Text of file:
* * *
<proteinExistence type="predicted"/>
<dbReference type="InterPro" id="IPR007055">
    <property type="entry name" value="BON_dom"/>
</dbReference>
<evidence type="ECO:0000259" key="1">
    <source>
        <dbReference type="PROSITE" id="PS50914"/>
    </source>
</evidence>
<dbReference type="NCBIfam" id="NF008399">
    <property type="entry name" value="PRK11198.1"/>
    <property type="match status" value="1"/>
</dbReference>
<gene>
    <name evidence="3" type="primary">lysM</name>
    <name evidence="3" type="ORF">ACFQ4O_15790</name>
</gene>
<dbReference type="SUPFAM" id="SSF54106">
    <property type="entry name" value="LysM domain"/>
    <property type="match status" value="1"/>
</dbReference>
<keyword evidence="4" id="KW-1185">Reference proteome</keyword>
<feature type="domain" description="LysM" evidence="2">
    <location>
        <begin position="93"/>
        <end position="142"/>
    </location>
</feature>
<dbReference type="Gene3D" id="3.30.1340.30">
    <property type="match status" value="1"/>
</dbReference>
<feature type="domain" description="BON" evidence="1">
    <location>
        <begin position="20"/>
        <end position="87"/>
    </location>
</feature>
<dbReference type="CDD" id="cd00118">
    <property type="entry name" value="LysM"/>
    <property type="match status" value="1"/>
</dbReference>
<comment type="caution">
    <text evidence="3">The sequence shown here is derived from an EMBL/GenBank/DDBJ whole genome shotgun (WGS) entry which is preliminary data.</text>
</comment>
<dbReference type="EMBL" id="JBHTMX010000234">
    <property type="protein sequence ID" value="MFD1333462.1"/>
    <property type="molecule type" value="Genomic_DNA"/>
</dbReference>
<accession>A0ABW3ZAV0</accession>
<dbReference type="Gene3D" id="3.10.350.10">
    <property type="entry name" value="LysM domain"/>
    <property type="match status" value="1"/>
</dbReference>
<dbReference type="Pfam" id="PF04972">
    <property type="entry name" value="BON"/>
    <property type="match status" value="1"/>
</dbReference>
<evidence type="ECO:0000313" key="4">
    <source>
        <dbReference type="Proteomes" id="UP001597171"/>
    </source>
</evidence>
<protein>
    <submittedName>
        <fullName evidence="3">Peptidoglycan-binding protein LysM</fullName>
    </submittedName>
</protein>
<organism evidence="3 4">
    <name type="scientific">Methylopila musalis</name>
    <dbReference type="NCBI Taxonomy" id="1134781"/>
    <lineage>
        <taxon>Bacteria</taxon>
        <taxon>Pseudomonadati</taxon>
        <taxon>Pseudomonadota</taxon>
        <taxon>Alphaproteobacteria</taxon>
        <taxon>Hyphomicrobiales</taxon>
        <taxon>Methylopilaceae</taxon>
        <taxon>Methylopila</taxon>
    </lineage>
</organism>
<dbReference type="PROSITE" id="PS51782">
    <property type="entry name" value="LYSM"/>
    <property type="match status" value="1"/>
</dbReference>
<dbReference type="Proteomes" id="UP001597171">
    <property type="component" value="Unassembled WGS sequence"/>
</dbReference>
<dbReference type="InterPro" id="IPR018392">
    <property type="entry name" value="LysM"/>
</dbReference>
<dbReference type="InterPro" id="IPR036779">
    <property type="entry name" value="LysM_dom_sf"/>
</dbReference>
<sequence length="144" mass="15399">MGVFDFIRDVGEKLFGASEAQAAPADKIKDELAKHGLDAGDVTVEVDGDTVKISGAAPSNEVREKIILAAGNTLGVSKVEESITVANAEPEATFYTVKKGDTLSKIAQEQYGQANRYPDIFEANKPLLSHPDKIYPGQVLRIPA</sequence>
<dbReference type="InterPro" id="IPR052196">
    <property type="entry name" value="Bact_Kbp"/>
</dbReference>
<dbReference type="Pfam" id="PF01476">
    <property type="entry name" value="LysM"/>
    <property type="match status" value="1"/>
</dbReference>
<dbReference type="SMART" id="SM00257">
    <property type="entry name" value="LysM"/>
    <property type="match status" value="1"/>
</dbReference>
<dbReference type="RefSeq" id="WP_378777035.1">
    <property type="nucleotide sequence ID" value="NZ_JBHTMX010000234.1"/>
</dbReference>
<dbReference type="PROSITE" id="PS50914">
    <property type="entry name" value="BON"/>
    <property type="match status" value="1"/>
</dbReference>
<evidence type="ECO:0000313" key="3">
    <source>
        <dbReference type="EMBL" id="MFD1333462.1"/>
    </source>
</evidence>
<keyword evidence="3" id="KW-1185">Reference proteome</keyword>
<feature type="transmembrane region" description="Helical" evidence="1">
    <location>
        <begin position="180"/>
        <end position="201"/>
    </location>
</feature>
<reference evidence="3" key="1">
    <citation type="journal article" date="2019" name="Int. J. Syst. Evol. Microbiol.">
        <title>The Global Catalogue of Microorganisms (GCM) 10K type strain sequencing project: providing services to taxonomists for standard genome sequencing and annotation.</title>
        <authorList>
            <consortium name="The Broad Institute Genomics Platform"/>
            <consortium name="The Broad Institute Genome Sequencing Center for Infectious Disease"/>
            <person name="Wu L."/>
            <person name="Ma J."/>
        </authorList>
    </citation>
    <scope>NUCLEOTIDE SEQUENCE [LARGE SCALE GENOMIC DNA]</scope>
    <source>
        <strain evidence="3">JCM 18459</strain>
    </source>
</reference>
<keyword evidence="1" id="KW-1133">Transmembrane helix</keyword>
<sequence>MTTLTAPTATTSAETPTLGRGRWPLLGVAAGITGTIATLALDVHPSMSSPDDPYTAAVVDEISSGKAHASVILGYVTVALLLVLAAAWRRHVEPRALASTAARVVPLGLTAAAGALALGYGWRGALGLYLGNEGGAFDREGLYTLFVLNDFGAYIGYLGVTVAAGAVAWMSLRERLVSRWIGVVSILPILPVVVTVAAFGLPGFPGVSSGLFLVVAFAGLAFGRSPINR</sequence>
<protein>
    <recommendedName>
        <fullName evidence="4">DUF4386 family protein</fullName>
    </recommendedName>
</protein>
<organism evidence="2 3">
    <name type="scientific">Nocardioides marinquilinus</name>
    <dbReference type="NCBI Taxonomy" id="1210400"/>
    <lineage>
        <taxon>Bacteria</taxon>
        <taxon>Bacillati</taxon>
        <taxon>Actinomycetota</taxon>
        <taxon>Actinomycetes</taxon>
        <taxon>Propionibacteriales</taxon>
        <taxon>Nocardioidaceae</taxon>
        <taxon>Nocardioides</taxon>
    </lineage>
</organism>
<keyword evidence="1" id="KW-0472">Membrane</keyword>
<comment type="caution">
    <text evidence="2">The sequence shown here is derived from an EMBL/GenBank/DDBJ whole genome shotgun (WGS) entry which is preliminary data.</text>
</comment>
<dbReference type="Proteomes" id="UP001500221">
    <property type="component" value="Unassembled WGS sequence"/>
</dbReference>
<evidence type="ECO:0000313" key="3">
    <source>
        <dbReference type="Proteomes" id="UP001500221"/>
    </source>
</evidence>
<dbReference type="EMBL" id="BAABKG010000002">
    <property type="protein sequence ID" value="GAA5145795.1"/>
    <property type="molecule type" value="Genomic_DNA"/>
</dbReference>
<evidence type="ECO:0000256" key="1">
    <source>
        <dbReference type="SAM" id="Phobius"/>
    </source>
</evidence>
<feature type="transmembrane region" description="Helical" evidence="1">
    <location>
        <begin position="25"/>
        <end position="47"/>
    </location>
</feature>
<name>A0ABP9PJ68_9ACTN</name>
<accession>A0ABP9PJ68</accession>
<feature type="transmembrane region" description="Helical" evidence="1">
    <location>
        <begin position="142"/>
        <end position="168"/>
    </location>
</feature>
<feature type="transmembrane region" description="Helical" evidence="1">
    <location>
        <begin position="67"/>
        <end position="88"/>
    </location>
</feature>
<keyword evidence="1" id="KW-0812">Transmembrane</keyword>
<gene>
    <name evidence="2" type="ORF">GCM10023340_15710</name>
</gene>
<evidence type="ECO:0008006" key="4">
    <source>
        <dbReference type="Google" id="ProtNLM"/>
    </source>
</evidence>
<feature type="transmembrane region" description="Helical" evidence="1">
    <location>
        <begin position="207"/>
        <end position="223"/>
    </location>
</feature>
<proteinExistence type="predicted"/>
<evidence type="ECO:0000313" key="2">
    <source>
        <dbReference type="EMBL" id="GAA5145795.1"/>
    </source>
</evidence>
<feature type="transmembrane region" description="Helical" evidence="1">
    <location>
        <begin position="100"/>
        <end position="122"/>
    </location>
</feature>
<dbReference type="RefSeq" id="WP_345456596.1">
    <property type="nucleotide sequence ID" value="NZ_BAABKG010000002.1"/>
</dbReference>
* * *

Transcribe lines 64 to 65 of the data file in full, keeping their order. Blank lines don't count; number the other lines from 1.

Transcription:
    <submittedName>
        <fullName evidence="3">Peptidoglycan-binding protein LysM</fullName>